1988 Seattle Mariners season

The Seattle Mariners 1988 season was their 12th since the franchise creation, and ended the season finishing 7th in the American League West with a record of 68–93 (.422).

1989 Seattle Mariners season

The Seattle Mariners 1989 season was their 13th since the franchise creation, and ended the season finishing 6th in the American League West, finishing with a record of 73–89 (.451). The season, however, was enlivened by the arrival of the first overall pick of the 1987 draft, nineteen-year-old Ken Griffey, Jr.

1990 Seattle Mariners season

The 1990 Seattle Mariners season was the 14th for the Seattle Mariners in Major League Baseball. They finished fifth in the American League West in 1990 at 77–85 (.475). The Mariners hit six grand slams, the most in MLB in 1990.

1991 Seattle Mariners season

The Seattle Mariners 1991 season was their 15th since the franchise creation, and ended the season finishing 5th in the American League West, finishing with a record of 83–79 (.512). It was the first winning season in franchise history.

Al Garten

Alvin Davis Garten (June 20, 1905 – July 3, 1981) was the third and fifth head football coach for Eastern New Mexico University in Portales, New Mexico

and he held that position for fourteen seasons, from 1936 until 1937 and then returning from 1939 until 1953. His overall coaching record at Eastern NMU was 66 wins, 62 losses, and 4 ties. This ranks him second at Eastern NMU in terms of total wins and seventh at Eastern NMU in terms of winning percentage.The school did not field a football team from 1942 through 1944 because of World War II.

Don Wakamatsu

Wilbur Donald Wakamatsu (born February 22, 1963) is an American former professional baseball player, scout, coach, manager, and current Bench Coach of the Texas Rangers. Wakamatsu was drafted in the 11th round of the 1985 Major League Baseball draft by the Cincinnati Reds. He played as a catcher in Major League Baseball for the Chicago White Sox. He was hired as bench coach of the Kansas City Royals for the 2014 season. He was the manager of the Seattle Mariners for the 2009 season, as well as the majority of the 2010 season. He was the Toronto Blue Jays' bench coach for 2011 and 2012, after which he was replaced by DeMarlo Hale. During the 2013 season he worked as a scout for the New York Yankees in the Dallas/Fort Worth area.

Mickey Bowers

Allen LaGrant "Mickey" Bowers (born February 27, 1949, at Maxton, North Carolina) is a retired American professional baseball player, scout, coach and manager whose entire uniformed career took place in minor league baseball. An outfielder, Bowers threw and batted right-handed, stood 5 feet 10 inches (1.78 m) tall and weighed 175 pounds (79 kg).

Bowers graduated from Mount Vernon High School (Alexandria, Virginia) and attended Northern Virginia College. He entered professional baseball in 1968 in the Philadelphia Phillies' organization and in his finest season, 1969, he batted .308 with 124 hits, 10 home runs and 73 runs batted in in 106 games played for the Spartanburg Phillies of the Class A Western Carolinas League. However, his career was highlighted by an incident in his first game as a professional in the Short Season-A Northern League. On July 4, 1968, Bowers, playing right field for the Huron Phillies, ran through an outfield fence while chasing a foul fly ball. He emerged from the hole in the fence unhurt — although he did not make the catch. He retired as an active player after the 1970 season and then served six years as a police officer in Washington, D.C., before returning to baseball as a member of the Major League Baseball Scouting Bureau.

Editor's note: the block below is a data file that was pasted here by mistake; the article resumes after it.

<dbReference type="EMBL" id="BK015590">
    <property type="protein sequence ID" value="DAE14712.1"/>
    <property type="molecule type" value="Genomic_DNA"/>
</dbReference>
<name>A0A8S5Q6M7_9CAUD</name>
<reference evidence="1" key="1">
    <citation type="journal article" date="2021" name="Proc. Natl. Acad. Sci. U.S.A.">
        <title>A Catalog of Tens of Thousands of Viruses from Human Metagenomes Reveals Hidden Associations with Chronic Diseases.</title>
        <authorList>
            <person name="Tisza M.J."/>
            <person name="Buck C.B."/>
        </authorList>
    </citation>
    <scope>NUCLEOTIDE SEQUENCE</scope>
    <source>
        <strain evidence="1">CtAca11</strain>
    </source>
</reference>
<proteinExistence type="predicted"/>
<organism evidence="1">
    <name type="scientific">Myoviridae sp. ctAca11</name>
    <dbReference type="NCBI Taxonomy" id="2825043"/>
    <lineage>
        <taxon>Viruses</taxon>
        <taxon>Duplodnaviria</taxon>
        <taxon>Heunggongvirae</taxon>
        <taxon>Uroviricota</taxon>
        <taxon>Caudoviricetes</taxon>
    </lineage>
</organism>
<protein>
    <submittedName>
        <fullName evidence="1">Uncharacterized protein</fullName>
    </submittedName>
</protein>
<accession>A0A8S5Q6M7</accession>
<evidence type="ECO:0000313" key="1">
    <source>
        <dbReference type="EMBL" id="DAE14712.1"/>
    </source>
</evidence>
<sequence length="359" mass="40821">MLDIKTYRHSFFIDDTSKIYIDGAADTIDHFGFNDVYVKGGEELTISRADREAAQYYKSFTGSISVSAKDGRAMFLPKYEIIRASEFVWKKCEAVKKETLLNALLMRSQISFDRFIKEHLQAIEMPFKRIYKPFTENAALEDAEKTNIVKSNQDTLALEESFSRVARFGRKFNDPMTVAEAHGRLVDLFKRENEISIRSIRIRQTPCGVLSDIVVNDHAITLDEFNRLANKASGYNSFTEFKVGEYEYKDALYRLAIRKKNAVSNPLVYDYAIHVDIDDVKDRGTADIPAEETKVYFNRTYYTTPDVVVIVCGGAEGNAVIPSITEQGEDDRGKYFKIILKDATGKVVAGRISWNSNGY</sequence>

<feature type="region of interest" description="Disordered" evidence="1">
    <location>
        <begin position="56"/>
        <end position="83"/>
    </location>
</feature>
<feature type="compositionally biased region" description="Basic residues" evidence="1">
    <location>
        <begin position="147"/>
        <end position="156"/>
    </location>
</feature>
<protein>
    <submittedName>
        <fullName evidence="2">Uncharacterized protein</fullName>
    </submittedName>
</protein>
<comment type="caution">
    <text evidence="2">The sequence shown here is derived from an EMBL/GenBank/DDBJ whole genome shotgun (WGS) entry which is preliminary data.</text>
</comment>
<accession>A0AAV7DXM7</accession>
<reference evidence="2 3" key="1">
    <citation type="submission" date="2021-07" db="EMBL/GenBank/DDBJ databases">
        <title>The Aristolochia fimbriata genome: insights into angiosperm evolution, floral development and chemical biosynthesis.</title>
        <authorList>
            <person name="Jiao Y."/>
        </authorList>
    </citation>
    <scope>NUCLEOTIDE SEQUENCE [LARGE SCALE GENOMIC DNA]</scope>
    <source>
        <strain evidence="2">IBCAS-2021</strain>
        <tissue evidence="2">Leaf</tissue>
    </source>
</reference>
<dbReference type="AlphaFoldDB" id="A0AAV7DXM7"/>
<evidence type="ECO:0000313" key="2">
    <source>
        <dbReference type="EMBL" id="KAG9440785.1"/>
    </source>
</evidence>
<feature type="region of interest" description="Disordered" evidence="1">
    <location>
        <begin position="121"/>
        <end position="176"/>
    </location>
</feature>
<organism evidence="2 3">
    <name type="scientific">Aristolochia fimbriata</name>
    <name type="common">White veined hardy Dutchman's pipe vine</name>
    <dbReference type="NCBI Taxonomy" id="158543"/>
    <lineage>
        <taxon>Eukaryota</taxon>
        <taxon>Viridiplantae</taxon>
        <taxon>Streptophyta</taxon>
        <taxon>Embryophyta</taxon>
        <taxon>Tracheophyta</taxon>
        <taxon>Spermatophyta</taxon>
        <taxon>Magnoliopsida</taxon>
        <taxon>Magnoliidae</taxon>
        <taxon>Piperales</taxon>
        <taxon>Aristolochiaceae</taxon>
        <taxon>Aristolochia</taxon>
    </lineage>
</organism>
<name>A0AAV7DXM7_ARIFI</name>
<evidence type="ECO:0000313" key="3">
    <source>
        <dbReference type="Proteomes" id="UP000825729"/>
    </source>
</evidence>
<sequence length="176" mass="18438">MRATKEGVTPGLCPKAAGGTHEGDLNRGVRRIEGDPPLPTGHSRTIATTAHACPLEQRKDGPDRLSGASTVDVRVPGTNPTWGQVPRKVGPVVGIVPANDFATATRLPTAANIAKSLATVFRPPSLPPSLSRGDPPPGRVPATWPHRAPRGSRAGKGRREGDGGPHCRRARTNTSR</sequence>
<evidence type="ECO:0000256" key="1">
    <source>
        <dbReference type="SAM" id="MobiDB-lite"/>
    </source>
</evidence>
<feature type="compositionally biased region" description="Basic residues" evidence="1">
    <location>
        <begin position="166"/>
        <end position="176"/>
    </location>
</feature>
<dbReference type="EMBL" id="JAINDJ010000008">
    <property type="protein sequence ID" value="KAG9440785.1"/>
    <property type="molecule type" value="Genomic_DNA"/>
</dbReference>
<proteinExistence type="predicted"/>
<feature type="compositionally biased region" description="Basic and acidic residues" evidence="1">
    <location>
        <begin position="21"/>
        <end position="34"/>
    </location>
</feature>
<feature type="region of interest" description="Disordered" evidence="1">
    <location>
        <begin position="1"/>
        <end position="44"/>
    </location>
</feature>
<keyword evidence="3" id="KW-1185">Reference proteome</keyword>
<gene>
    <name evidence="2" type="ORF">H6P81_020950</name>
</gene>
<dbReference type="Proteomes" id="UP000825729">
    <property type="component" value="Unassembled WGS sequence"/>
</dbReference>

In 1977, Bowers became a coach in the Seattle Mariners' farm system. After three seasons (1980–82) as a coach with the Lynn Sailors of the Double-A Eastern League, Bowers managed the 1982 Sailors to an 82–57 mark and the North Division title. He was named Eastern League Manager of the Year in September 1982. The first African American to be named Manager of the Year in professional baseball. In October 1982, Frank Robinson was named Major League Manager of Year.

Bowers' players included future Major Leaguers Alvin Davis, Jim Presley and Harold Reynolds, Spike Owen, Brian Clark, and J.D. Gleathon . Seattle moved its Double-A affiliate the following year to the Chattanooga Lookouts of the Southern League. Bowers was replaced as skipper in midseason as the Lookouts finished below .500, despite contributions from future MLB stars Ivan Calderón, Darnell Coles, Mark Langston and Danny Tartabull.

Seattle Mariners Hall of Fame

The Seattle Mariners Hall of Fame is an American museum and hall of fame for the Seattle Mariners of Major League Baseball. It is located at T-Mobile Park in the SoDo district of downtown Seattle.

Seattle Mariners award winners and league leaders

The following is a list of Seattle Mariners professional baseball players and managers who have won various awards or other accolades from Major League Baseball or other organizations or have led the American League in some statistical category at the end of the season.